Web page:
The public cloud is part of your network. But it’s also not part of your network. That can make security tricky, and sometimes become a nightmare.

The cloud represents resources that your business rents. Computational resources, like CPU and memory; infrastructure resources, like Internet bandwidth and Internal networks; storage resources; and management platforms, like the tools needed to provision and configure services.

Whether it’s Amazon Web Services, Microsoft Azure or Google Cloud Platform, it’s like an empty apartment that you rent for a year or maybe a few months. You start out with empty space, put in there whatever you want and use it however you want. Is such a short-term rental apartment your home? That’s a big question, especially when it comes to security. By the way, let’s focus on platform-as-a-service (PaaS) and infrastructure-as-a-service (IaaS), where your business has a great deal of control over how the resource is used — like an empty rental apartment.

We are not talking about software-as-a-service (SaaS), like Office 365 or Salesforce.com. That’s where you show up, pay your bill and use the resources as configured. That’s more like a hotel room: you sleep there, but you can’t change the furniture. Security is almost entirely the responsibility of the hotel; your security responsibility is to ensure that you don’t lose your key, and to refuse to open the door for strangers. The SaaS equivalent: Protect your user accounts and passwords, and ensure users only have the least necessary access privileges.

Why PaaS/IaaS are part of your network

As Peter Parker knows, Spider Man’s great powers require great responsibility. That’s true in the enterprise data center — and it’s true in PaaS/IaaS networks. The customer is responsible for provisioning servers, storage and virtual machines. Not only that, but the customer also is responsible for creating connections between the cloud service and other resources, such as an enterprise data center — in a hybrid cloud architecture — and other cloud providers — in a multi-cloud architecture.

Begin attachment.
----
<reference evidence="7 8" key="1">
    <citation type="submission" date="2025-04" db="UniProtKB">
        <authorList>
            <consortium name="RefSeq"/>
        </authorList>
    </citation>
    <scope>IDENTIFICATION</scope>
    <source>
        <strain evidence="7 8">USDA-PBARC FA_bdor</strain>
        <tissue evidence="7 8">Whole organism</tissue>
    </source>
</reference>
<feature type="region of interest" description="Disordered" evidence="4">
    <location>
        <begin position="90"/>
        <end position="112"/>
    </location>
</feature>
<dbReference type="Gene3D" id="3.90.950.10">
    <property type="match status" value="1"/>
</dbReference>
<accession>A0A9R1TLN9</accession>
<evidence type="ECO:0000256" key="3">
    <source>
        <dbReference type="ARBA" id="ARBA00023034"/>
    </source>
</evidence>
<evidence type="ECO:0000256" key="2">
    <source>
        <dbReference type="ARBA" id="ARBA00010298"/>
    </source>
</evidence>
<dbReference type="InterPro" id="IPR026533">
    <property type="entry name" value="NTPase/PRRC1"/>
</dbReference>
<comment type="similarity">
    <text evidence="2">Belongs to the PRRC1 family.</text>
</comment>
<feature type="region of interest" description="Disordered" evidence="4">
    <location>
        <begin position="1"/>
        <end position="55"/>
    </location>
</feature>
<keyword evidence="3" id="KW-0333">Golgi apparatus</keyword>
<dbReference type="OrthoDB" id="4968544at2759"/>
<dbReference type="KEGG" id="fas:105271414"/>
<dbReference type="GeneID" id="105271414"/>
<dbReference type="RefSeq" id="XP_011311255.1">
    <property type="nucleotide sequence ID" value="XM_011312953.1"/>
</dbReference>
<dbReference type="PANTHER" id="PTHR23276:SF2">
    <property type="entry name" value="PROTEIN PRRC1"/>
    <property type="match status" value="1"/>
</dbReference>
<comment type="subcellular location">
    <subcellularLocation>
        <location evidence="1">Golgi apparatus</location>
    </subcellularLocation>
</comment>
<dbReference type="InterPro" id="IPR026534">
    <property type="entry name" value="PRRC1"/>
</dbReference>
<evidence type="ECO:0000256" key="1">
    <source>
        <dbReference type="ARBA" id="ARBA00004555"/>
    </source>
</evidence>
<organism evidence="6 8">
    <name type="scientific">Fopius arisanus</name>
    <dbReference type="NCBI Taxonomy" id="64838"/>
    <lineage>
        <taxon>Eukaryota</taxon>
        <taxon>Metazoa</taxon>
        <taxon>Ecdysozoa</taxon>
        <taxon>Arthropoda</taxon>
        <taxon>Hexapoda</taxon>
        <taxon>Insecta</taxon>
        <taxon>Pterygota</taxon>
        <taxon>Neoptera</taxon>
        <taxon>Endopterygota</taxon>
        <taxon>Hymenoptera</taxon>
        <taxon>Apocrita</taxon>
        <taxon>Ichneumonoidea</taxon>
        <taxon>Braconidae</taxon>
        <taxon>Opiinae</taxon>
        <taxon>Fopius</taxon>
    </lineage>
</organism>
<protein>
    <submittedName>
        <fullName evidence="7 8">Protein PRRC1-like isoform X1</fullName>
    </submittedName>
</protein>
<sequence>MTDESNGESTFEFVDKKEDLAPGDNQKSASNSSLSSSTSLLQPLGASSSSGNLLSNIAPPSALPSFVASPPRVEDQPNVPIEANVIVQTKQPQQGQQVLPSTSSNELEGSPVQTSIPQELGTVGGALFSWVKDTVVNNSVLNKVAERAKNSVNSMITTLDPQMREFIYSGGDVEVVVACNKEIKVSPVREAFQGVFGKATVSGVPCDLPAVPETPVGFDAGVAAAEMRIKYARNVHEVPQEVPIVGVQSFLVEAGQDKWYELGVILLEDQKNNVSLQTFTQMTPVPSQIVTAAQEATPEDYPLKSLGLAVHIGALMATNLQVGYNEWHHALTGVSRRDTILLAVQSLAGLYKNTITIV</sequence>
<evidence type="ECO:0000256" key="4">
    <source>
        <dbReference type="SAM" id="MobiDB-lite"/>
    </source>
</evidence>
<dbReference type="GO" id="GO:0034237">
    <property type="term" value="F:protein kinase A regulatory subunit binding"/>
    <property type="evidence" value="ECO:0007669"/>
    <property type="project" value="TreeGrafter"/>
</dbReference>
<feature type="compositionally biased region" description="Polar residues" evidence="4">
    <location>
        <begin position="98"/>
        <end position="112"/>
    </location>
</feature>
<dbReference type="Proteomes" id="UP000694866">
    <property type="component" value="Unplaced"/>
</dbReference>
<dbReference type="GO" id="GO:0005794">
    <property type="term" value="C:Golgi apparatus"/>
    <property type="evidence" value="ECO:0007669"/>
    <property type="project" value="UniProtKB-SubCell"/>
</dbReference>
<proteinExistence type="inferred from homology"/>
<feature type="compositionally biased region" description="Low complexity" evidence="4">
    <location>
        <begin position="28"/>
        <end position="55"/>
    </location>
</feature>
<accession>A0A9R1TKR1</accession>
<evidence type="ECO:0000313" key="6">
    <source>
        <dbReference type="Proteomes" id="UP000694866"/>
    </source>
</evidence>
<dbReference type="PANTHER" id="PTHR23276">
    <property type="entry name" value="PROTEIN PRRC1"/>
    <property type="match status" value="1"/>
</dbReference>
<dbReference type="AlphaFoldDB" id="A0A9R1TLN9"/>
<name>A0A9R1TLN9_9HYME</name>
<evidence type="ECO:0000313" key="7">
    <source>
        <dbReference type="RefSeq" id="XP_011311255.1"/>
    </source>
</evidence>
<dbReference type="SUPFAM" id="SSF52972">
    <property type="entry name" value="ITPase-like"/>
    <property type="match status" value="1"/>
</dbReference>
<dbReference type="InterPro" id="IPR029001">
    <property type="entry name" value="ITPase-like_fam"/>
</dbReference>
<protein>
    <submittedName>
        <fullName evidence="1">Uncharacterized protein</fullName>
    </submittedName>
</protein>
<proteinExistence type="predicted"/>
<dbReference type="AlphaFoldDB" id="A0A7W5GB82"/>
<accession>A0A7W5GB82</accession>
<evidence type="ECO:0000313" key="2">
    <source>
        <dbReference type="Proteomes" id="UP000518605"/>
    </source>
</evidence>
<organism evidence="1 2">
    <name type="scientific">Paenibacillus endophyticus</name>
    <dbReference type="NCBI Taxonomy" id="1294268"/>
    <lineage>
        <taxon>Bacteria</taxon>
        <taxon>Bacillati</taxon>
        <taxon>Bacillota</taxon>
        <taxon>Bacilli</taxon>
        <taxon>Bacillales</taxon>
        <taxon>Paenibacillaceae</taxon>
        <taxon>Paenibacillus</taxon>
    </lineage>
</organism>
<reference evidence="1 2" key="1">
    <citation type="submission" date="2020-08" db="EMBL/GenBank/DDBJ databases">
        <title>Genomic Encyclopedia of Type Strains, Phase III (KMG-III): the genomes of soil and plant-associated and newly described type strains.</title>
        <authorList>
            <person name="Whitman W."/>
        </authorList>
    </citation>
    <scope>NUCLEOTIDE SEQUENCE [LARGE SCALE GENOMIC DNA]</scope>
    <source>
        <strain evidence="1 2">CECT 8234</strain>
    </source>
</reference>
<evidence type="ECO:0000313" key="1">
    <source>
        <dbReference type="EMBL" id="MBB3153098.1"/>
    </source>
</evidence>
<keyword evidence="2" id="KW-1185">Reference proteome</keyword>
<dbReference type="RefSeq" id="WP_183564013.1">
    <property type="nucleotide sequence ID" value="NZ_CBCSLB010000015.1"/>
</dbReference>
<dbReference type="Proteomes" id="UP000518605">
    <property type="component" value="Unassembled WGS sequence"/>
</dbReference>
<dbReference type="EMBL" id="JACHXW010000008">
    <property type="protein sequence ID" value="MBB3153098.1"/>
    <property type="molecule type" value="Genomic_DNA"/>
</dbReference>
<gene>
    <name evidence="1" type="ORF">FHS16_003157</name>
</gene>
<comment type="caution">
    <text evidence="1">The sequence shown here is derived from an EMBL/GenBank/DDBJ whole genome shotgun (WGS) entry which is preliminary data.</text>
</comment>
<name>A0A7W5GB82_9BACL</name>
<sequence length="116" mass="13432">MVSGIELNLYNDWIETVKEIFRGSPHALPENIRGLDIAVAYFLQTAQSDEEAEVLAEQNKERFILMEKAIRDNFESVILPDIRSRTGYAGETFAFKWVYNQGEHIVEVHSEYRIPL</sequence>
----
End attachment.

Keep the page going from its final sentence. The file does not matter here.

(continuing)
The cloud provider sets terms for use of the PaaS/IaaS, and allows inbound and outbound connections. There are service level guarantees for availability of the cloud, and of servers that the cloud provider owns. Otherwise, everything is on the enterprise. Think of the PaaS/IaaS cloud as being a remote data center that the enterprise rents, but where you can’t physically visit and see your rented servers and infrastructure.

Why PaaS/IaaS are not part of your network

In short, except for the few areas that the cloud provider handles — availability, cabling, power supplies, connections to carrier networks, physical security — you own it. That means installing patches and fixes. That means instrumenting servers and virtual machines. That means protecting them with software-based firewalls. That means doing backups, whether using the cloud provider’s value-added services or someone else. That means anti-malware.

That’s not to minimize the benefits the cloud provider offers you. Power and cooling are a big deal. So are racks and cabling. So is that physical security, and having 24×7 on-site staffing in the event of hardware failures. Also, there’s click-of-a-button ability to provision and spool up new servers to handle demand, and then shut them back again when not needed. Cloud providers can also provide firewall services, communications encryption, and of course, consulting on security.

The word elastic is often used for cloud services. That’s what makes the cloud much more agile than an on-premise data center, or renting an equipment cage in a colocation center. It’s like renting an apartment where if you need a couple extra bedrooms for a few months, you can upsize.

For many businesses, that’s huge. Read more about how great cloud power requires great responsibility in my essay for SecurityNow, “Public Cloud, Part of the Network or Not, Remains a Security Concern.”

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